First Ryan budget: Good year for sales tax allows four percent county spending increase

County exec Pat Ryan speaks about his budget in Kingston. (Photo by Phyllis McCabe)

Ulster County executive Pat Ryan signed his first-ever budget on December 12 at Esopus’ town hall. The budget includes a quarter-of-one-percent tax-levy decrease, and totals $342.28 million, an increase of four percent over 2019’s $329.26-million budget.

The reduction, Ryan said, was made possible due to an increase in revenues from sales and occupancy taxes, “largely [due to] the continuation of growth in local tourism spending.”


“The number-one thing I heard here was that ‘We’re worried about being able to stay here in Ulster County, we want you to hold the line on taxes,’” said Ryan before signing the budget.

The tax levy will decline to $73.31 million from the 2019 total of $73.51 million. The amount taken from the county reserve to offset the tax levy, however, will rise from 2019’s $8.78 million to $12 million. Ryan said that a “healthy” part of the discussion between himself and the county legislature was the amount that would be appropriated from the fund balance.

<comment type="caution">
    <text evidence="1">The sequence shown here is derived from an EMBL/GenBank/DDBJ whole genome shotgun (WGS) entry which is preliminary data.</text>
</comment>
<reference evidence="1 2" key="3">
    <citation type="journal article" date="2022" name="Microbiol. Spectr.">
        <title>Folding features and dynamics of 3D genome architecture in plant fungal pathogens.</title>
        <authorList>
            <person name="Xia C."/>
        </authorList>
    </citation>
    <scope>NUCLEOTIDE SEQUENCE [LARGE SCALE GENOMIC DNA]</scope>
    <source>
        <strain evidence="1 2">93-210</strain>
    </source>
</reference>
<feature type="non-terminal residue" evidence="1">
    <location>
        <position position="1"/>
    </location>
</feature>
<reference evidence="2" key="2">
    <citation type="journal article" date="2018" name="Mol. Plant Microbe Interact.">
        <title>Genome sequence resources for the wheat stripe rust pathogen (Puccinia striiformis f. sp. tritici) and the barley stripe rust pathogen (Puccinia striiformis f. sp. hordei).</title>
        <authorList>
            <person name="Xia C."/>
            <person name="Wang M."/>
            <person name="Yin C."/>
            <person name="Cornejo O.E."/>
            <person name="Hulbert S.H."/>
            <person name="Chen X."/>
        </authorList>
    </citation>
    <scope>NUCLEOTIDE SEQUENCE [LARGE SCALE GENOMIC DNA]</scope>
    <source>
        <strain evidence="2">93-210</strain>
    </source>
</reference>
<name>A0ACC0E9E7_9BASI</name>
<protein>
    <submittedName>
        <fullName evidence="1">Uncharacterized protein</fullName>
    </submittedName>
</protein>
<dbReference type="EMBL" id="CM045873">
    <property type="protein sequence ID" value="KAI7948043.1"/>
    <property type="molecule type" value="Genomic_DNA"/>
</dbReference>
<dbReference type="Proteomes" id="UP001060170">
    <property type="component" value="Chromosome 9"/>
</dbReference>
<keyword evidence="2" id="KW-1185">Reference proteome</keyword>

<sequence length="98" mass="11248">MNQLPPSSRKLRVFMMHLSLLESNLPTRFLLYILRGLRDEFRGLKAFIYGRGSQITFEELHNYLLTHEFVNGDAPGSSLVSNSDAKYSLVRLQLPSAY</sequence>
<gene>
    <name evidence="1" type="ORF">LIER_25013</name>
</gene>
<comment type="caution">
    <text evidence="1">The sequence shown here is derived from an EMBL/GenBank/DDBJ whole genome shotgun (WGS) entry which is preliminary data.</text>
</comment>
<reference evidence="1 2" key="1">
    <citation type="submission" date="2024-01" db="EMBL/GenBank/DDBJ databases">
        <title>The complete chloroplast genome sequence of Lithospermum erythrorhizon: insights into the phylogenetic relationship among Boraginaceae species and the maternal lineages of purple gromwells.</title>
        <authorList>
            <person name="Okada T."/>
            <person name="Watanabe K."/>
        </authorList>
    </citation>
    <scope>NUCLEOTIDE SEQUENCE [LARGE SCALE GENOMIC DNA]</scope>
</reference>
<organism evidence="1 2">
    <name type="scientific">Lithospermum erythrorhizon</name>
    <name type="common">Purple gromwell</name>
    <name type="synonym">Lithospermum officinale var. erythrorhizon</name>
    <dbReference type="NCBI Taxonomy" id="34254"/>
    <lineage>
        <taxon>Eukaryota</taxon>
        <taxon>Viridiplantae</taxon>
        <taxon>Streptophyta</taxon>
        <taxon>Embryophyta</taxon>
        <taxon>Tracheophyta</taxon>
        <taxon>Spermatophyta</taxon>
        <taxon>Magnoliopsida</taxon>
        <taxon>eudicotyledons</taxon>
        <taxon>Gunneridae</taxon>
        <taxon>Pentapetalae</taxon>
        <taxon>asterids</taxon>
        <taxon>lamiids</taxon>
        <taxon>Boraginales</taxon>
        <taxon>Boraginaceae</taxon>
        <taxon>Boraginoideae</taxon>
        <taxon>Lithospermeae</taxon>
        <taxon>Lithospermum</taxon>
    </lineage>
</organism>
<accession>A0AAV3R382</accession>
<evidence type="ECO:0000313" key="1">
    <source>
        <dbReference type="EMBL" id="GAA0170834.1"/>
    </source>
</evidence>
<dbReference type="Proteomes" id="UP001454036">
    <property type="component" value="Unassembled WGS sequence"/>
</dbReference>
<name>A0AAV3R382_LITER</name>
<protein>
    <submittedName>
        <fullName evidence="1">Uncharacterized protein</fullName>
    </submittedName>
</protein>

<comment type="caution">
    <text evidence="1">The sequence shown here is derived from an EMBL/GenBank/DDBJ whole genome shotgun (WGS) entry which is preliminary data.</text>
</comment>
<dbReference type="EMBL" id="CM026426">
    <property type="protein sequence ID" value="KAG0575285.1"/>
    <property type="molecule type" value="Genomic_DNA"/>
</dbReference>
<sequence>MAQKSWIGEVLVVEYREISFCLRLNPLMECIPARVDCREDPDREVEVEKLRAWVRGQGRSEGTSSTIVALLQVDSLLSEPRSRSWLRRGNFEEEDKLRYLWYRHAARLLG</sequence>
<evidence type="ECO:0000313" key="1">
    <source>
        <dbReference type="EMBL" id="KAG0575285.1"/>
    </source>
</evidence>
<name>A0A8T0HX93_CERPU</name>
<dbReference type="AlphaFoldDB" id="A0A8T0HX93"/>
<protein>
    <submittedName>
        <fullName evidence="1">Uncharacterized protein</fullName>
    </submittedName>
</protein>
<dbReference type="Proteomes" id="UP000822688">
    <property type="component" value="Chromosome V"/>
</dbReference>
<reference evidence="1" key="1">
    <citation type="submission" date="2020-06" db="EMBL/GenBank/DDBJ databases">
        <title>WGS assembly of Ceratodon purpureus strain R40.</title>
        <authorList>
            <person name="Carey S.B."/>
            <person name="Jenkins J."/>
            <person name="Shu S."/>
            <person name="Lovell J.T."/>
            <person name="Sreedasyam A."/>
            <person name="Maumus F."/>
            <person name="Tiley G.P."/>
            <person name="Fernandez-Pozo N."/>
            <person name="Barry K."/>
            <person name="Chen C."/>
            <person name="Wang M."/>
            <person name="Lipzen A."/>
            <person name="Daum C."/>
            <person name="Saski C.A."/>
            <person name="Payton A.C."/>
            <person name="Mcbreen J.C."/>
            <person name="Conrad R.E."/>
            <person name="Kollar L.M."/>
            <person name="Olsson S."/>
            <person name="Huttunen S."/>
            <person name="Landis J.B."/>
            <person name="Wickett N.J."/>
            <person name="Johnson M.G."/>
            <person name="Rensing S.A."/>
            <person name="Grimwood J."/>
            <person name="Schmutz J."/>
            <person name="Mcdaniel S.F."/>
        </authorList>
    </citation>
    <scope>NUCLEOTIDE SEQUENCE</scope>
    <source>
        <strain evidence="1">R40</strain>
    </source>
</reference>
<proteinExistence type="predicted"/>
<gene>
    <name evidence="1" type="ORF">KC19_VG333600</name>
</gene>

With this budget, Ryan and the county legislature will address Ryan’s “Big Five”: a green new deal for the county, a program for the county to operate entirely on renewable energy by 2030, increased initiatives to combat the opioid epidemic, more money for the county’s criminal-justice initiatives, more skills training programs to help residents find high-paying jobs, and improvements in the functions of county government.

The budget adds 34 positions to county government, 18 of which are paid for by taxpayers. The county’s new Department of Economic Development will be funded. So will be the county’s Office of the Aging, a human rights commissioner, a youth bureau director, plus seven state-funded jobs to the county’s public defender’s office, two new sheriff’s deputies for opioid response, and the addition of a chief diversity officer.

County legislators proposed over two dozen changes to Ryan’s budget, 14 of which were adopted, tapping into the county’s $700,000 contingency fund. Some of these changes helped non-profits such as $10,000 for the Mohonk Preserve Inc., $10,000 towards a new visitor center at D&H Canal Historical Society, $5500 to Arts Mid-Hudson, $4500 for the Family of Woodstock supervised visitation program, $12,000 for the Cornell Cooperative Extension, and $10,000 for the People’s Place food insecurity programs.

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